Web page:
The researchers looked at teen body mass index (BMI) and first stroke before age 50 among 1.9 million Israeli males and females. Two nationwide databases were used: the Israel Defense Forces and the Israeli National Stroke Registry. All study participants had a complete physical between 1985 and 2013 when they were 16 to 20 years old. They were ranked from underweight to obese, according to their BMI. (BMI is a measure of body fat based on height and weight.)

Follow-up between 2014 and 2018 showed there were 1,088 strokes, at an average age of 41. Some occurred before age 30.

Overweight teens had twice the risk of having a stroke before turning 50. With obesity, they had a 3.4-times higher risk for stroke, when compared to folks in the low-normal BMI group.

Even those with BMIs in the high-normal range were more likely to have a stroke before 50 than those with lower BMIs, the study showed.

The new findings were seen in men and women and held even after researchers controlled for type 2 diabetes, which is known to increase stroke risk.

Exactly how teenage obesity affects stroke risk is not fully understood yet. The study can’t say for sure that losing weight in your 20s, 30s or 40s will reduce your risk of having a stroke before age 50, as researchers didn’t look at weight loss or gain during these decades.

But “our findings underscore the importance of effective treatment and prevention of high normal and excessively high BMI during adolescence,” Twig said.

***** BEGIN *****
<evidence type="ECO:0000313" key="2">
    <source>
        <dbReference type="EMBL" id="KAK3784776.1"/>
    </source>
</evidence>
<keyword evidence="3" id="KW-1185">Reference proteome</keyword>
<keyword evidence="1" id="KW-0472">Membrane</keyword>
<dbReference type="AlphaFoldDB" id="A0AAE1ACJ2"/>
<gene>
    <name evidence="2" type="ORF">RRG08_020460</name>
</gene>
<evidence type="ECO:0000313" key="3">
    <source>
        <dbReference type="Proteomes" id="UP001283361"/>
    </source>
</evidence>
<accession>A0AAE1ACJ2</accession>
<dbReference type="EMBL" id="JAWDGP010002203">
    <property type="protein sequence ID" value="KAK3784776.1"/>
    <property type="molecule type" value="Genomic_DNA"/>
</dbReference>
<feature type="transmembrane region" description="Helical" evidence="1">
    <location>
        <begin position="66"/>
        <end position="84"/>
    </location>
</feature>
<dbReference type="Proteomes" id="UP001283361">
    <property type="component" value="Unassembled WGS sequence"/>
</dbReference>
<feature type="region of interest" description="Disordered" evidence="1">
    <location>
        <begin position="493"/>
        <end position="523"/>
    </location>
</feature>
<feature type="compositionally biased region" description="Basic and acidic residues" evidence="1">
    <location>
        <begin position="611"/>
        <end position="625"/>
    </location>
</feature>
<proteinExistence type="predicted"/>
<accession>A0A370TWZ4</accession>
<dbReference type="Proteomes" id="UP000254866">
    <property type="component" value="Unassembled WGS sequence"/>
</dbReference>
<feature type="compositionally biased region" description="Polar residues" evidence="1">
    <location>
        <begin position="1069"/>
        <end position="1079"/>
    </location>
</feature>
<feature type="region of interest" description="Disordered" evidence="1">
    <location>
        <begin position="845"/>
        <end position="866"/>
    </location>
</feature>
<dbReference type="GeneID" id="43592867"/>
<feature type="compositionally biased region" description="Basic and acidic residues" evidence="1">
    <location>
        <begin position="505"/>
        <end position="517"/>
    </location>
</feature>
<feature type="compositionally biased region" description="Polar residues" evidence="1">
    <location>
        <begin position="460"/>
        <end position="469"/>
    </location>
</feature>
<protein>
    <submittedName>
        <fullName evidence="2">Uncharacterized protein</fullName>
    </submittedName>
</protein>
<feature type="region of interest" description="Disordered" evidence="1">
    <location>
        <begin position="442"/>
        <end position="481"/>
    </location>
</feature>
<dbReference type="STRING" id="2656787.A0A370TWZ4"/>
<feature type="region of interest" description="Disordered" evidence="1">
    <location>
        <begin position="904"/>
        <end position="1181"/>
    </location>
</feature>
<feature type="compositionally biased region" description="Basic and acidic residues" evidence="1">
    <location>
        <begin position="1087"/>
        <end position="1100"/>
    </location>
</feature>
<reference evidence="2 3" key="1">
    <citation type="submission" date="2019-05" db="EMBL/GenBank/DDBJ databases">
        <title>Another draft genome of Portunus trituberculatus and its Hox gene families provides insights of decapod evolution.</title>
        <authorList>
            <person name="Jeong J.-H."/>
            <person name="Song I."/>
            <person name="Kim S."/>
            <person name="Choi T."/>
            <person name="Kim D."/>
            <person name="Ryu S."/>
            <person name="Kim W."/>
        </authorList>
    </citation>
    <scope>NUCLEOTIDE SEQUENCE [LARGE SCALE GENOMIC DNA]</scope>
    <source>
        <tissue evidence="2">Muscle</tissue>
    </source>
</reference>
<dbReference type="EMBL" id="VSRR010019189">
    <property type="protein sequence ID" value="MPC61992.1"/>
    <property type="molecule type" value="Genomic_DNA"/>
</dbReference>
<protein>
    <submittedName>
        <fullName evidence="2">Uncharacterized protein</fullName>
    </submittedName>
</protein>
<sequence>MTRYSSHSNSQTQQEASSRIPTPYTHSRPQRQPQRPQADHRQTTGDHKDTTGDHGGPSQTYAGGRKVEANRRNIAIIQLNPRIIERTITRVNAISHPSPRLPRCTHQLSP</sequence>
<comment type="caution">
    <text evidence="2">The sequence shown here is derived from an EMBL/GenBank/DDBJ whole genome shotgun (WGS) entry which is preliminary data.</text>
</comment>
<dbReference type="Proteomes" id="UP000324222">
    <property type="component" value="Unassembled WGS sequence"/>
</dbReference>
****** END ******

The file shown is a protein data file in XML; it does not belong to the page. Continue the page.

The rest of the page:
Strokes are on the rise among young people, said Dr. Deepak Bhatt, executive director of interventional cardiovascular programs at Brigham and Women’s Hospital Heart & Vascular Center in Boston. “The causes are multifactorial and include increasing rates of obesity, diabetes and, in some cases, illicit drug use,” he said.

Weight loss can reduce your risk of stroke, as well as the risks of heart attack, heart failure and diabetes, among other health problems, added Bhatt, who was not involved in the new study.

“The researchers have identified what appears to be a modifiable risk factor for ischemic stroke in the young — being overweight or obese in adolescence,” Bhatt said. “These data provide yet another compelling reason to encourage adolescents to be physically active and eat a healthy diet.”

You’ve been warned, said Daniel Lackland. He is a professor of epidemiology at the Medical University of South Carolina and an expert volunteer at the American Heart Association and the American Stroke Association.

The new findings don’t mean you are powerless if you were overweight or obese as a teen, said Lackland, who was not part of the study. “Quit smoking if you smoke, and if you lose weight, you lose your risk for diabetes and high blood pressure, which is at the top of the barrel for stroke risk factors,” he said.

The bottom line? “If you lose the weight,” Lackland added, “you might not eliminate your risk for stroke, but you will certainly reduce your risk of having a stroke at an early age.”

The study appears in the journal Stroke.

Source: HealthDay

5 Critical Steps to Help Prevent a Stroke

Laura Williamson wrote . . . . . . . . .

If there’s one good thing that can be said of strokes, it’s this: The vast majority of them don’t need to happen.

Up to 80% of strokes can be prevented through healthy lifestyle changes and working with health care practitioners to control stroke risk factors. Researchers have identified numerous steps people can take to lower stroke risk, but health experts agree, trying to do them all at once can feel overwhelming.

“The biggest mistake people make is they are overly ambitious, and then they fail and give up,” said Dr. Vladimir Hachinski, a Canadian neurologist and global expert in the field of stroke. “You have to start small.”

The rewards are enormous, said Dr. Cheryl Bushnell, a neurologist and director of the Comprehensive Stroke Center at Wake Forest Baptist Health in Winston-Salem, North Carolina. It’s “not just for preventing stroke, but for preventing dementia as well. You can do the same things to prevent both. You are killing two birds with one stone.”